In the Cleveland Plain Dealer today is a front page report on the amount of charity care provided by the three main private (but non-profit) hospitals in the metro-Cleveland area. On average, the Cleveland Clinic, University Hospitals, and Sisters of Charity spent just over 2% of their revenue on the provision of charity care in 2007.
Because of the work of Senator Charles Grassley, all non-profit hospitals will be required to disclose information on how much free care they provide, starting in 2009. These large institutions have come under fire recently because of the tax breaks they receive from being "non-profit" hospitals. Particularly in Cleveland, where the safety net hospital (MetroHealth) had to cut jobs and services just to break even, this sort of transparency will be crucial to ensure that such tax breaks are justified and that everyone is (in the words of President Obama) "doing their fair share". It seems to me that 2% is a rather paltry number, especially given the other expensive projects that The Clinic seems to have the funds for, in Las Vegas and Abu Dhabi.
In this era of federal bailouts and car company executives being fired by our President, it doesn't seem unreasonable anymore for a "non-profit" hospital to be required to allocate a little more than 2% of revenue toward charity care if they want to continue to be exempt from the prying fingers of the IRS....
Interesting about Cleveland Clinic providing the charity care. In our neck of the woods, the Cleveland Clinic surgeons won't except many of the Medicaid HMOs, so their family practice docs (as you know, Cleveland Clinic employs their docs) actually have to refer outside their venue for lap chole, breast surgeries, etc.
I am, in no way shape or form, an expert on this. But I do work for a non-profit health system in Nebraska and I believe that the non-profit part isn't simply about charity care. It also has to do with re-investing into the community. For example, despite the recession we are continuing our expansion - because, frankly, we know there is still a need. We also have "Community Benefit" information that includes many public-private partnerships - like the sponsorship of a healthy living program for kids.
Either way, I agree that 2% does seem pretty low. Our system reports our charity care and community benefit in dollar amounts - but I am now beginning to question what that really is percentage-wise.
What you say is correct. The article in the PD notes that 8-9% of revenues went toward the funding of "community benefit activities". But these are often education/research deals that serve more as glorified public relations efforts. In a city with double digit unemployment like Cleveland, it would seem that a larger chunk of that 9% ought to go toward actual medical care...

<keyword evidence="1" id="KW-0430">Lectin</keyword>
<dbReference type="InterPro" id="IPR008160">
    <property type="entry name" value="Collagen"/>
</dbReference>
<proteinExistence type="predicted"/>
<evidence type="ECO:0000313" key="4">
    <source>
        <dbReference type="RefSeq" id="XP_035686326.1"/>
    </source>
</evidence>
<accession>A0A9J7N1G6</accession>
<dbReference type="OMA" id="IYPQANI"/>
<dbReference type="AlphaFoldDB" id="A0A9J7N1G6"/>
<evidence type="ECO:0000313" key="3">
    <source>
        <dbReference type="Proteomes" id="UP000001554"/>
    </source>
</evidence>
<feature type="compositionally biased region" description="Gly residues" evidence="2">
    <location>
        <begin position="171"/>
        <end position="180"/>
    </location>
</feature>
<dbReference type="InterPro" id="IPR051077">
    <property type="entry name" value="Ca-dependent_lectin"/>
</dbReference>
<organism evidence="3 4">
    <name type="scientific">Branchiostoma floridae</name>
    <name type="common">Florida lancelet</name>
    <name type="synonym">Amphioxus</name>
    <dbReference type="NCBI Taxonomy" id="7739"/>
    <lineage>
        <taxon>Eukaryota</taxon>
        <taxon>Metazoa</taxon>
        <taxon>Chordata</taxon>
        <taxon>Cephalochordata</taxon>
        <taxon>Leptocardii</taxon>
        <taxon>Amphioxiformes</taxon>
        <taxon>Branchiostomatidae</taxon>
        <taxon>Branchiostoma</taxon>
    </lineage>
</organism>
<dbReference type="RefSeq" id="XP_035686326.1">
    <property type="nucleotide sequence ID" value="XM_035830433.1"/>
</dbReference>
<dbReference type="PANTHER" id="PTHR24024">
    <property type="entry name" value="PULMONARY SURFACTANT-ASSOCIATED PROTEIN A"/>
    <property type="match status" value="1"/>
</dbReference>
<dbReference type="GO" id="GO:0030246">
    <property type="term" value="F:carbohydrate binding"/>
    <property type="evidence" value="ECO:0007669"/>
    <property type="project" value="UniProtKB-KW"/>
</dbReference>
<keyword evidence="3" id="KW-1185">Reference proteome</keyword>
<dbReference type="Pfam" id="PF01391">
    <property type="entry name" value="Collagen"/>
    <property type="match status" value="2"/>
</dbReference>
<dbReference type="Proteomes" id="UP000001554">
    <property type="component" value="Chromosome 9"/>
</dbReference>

Transparency, accountability -- words and notions I like, but only effective if there is a clear standard. Even the 5% mentioned below seems paltry to me...
"Nonprofit hospitals will have to file a new report next year with the Internal Revenue Service — for the first time accounting for the free health care and other benefits they provide to justify their tax breaks. The move is one of several measures being taken by federal, state and local governments to make nonprofit hospitals prove they deserve their tax-free status or pay up. The pressure could increase in Wisconsin and elsewhere this year because of budget shortfalls stemming from the economic recession, observers say. 'I expect a resurgence of interest among municipalities in extracting payments in lieu of taxes,' said Alan Zuckerman, a health-care consultant in Philadelphia. 'Municipal budgets are going to be strained. Not-for-profits are a logical target.' . . . Nationally, a bill to be introduced in Congress soon would require nonprofit hospitals to spend at least 5 percent of their budgets on charity care. Meanwhile, a decision in Illinois to strip a hospital of its tax exemption is headed for the state Supreme Court. The state says the hospital provided too little charity care. Hospitals are closely following the Illinois case as a possible sign of challenges to come, said James Orlikoff, a health-care consultant in Chicago." From Nonprofit Law Prof Blog:
The Abu Dhabi Hospital is being financed entirely by UAE. Not one dime is being spent on capital by the clinic. The Clinic is acquiring a fee for management of the hospital.
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